Operating expenses, often abbreviated as OPEX, are the costs associated with running a business’s day-to-day operations. These are the expenses a company incurs while conducting its normal business operations and are necessary and inevitable for most businesses.
Operating expenses can include:
- Rent and utilities: The cost of leasing office space, electricity, internet, and other utility costs for the premises.
- Salaries and wages: The cost of wages and salaries for employees, including benefits and payroll taxes.
- Research and development: Costs related to the research and development of new products or services.
- Sales and marketing: Costs related to advertising, marketing campaigns, sales team salaries, and other sales-related costs.
- Depreciation and amortization: The cost of spreading out the expense of a long-term asset over its useful life (depreciation) or spreading out the expense of an intangible asset over its legal or useful life (amortization).
- Office supplies: The cost of supplies required for daily operation.
- Repairs and maintenance: Costs related to maintaining and repairing company equipment or property.
- Insurance: The premiums paid for various insurance policies the business might have.
It’s important to note that operating expenses are different from “cost of goods sold” (COGS). COGS represents the direct costs of producing the goods or services that a company sells and includes things like raw materials and direct labor costs. Operating expenses, on the other hand, are the costs incurred to run the business itself and would still exist even if no production occurred.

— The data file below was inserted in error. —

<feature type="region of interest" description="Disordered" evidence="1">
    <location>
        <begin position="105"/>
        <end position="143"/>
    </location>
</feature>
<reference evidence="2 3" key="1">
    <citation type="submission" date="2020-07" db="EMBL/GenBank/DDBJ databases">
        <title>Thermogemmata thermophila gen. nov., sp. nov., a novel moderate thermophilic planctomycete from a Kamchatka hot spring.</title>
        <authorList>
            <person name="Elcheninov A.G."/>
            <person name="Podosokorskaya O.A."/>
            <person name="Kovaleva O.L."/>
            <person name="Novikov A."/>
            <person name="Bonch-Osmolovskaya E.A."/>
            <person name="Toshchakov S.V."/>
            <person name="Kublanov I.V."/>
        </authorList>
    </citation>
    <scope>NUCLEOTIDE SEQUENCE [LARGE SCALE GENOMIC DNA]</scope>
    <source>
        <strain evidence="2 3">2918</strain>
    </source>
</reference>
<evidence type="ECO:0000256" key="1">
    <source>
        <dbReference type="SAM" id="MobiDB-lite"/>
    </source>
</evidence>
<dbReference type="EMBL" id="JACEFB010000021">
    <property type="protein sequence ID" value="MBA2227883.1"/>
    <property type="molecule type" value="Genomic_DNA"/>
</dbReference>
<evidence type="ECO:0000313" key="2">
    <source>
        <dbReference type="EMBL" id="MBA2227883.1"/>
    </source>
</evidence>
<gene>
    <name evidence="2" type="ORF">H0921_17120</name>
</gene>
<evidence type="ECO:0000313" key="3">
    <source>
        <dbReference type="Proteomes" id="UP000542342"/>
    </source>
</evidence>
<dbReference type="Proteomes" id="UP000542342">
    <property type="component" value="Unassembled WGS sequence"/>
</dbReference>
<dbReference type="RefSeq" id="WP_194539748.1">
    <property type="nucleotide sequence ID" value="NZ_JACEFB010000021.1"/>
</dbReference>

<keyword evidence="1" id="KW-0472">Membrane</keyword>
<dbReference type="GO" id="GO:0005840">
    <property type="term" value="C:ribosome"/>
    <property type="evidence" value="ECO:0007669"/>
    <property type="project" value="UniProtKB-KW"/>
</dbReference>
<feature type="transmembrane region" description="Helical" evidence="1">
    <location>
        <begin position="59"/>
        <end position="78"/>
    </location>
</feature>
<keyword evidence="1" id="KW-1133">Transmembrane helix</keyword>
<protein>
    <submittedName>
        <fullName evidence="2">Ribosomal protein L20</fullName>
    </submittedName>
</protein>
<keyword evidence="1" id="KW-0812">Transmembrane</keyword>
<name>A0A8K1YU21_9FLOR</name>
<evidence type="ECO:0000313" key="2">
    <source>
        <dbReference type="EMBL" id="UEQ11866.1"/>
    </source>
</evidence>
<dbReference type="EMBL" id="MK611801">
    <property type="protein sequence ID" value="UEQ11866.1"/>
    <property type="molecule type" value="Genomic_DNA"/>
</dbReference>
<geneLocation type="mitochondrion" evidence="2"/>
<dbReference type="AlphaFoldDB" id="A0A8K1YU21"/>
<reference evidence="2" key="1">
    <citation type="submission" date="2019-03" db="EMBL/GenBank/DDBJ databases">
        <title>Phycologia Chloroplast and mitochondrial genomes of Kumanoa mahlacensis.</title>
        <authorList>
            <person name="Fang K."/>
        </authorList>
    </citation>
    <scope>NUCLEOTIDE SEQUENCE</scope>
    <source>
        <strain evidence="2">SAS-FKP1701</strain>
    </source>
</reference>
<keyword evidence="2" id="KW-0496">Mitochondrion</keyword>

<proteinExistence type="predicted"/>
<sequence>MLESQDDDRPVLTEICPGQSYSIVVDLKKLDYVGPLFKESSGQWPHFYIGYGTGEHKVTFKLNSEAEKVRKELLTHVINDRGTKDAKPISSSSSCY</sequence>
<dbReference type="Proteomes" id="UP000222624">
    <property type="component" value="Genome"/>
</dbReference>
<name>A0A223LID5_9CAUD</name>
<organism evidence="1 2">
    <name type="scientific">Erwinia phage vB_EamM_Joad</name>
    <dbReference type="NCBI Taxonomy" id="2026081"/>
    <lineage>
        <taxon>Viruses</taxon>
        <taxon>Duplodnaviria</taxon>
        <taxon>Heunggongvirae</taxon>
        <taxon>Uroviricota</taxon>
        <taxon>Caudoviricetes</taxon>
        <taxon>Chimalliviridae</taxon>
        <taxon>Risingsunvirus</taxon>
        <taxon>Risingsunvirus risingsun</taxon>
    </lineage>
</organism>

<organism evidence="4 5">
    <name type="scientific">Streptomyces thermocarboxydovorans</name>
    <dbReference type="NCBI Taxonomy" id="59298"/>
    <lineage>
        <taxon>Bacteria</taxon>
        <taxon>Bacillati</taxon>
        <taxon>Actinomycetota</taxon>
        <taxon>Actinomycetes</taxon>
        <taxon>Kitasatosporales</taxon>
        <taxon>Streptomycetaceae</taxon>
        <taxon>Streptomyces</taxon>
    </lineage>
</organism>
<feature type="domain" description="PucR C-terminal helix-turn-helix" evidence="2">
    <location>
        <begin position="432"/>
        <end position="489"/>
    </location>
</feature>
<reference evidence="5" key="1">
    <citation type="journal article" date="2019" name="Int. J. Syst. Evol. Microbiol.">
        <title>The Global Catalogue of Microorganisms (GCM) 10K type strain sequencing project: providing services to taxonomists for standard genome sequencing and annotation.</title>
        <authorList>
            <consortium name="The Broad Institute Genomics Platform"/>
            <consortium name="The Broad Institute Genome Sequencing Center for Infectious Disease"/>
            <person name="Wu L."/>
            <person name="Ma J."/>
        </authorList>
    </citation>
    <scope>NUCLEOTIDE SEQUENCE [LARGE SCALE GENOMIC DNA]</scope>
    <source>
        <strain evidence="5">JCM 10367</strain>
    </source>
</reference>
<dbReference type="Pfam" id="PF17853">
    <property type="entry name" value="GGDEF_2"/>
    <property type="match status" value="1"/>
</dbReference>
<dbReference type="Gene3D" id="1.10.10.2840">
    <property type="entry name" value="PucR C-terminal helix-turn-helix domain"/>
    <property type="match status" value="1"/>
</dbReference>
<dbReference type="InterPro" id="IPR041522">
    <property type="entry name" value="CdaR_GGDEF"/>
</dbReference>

Both operating expenses and COGS are subtracted from a company’s revenue to calculate its operating profit or operating earnings. Lower operating expenses can lead to higher operating profit, assuming revenue and COGS stay the same.
Example of Operating Expense
Let’s provide an example using a hypothetical small business. Let’s say you own a small bookstore called “Book Haven”. Here’s a breakdown of your monthly operating expenses:
- Rent for the bookstore premises: $3,000
- Utilities (electricity, water, internet): $500
- Employee salaries: $5,000
- Marketing expenses (including advertising costs, website maintenance): $1,000
- Office supplies (stationery, cleaning supplies, etc.): $200
- Insurance premiums: $300
So, to calculate your total monthly operating expenses, you would simply add all these expenses together:
Operating Expenses = Rent + Utilities + Salaries + Marketing Expenses + Office Supplies + Insurance
Operating Expenses = $3,000 + $500 + $5,000 + $1,000 + $200 + $300
Operating Expenses = $10,000
This means that Book Haven has $10,000 in operating expenses every month. This is the cost associated with running the bookstore, excluding the cost of the books themselves (which is covered under the cost of goods sold). If Book Haven’s monthly revenue is greater than $10,000 plus the cost of goods sold, the bookstore is making a profit. If not, the bookstore is operating at a loss.